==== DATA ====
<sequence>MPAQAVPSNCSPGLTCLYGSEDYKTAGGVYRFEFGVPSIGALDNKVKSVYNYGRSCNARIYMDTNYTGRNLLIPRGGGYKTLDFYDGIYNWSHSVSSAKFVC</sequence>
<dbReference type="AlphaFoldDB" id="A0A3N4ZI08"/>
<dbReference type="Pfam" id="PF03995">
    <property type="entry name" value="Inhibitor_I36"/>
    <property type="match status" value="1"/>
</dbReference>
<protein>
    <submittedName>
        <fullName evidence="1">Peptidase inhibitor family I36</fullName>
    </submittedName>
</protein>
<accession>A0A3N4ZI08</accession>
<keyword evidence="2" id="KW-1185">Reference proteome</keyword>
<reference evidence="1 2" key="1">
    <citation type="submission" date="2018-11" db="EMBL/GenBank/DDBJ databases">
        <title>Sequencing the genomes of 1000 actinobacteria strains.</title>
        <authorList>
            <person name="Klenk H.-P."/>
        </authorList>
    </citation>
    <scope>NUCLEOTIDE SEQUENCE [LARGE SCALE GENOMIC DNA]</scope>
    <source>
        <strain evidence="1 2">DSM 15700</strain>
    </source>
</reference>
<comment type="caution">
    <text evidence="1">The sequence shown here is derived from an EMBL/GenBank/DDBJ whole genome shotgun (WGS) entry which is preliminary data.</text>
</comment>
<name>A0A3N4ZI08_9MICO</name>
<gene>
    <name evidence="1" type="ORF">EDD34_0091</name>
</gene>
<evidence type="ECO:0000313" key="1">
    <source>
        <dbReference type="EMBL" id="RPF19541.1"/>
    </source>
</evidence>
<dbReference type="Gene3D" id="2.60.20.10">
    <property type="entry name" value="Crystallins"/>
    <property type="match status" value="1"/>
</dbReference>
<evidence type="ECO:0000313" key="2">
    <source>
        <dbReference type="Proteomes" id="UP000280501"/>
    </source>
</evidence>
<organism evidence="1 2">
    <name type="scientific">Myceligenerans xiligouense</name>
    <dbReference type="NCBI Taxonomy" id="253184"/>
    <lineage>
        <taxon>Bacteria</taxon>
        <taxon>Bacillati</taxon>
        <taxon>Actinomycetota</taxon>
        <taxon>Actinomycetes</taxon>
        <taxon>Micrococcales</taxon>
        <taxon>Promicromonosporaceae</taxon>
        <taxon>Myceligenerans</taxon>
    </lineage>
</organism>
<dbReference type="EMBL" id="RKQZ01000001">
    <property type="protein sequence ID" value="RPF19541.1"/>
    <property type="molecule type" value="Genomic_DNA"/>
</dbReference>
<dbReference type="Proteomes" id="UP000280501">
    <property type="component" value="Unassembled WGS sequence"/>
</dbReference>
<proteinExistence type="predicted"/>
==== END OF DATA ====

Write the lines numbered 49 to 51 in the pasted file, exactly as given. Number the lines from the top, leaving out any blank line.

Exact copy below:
    <dbReference type="NCBI Taxonomy" id="253184"/>
    <lineage>
        <taxon>Bacteria</taxon>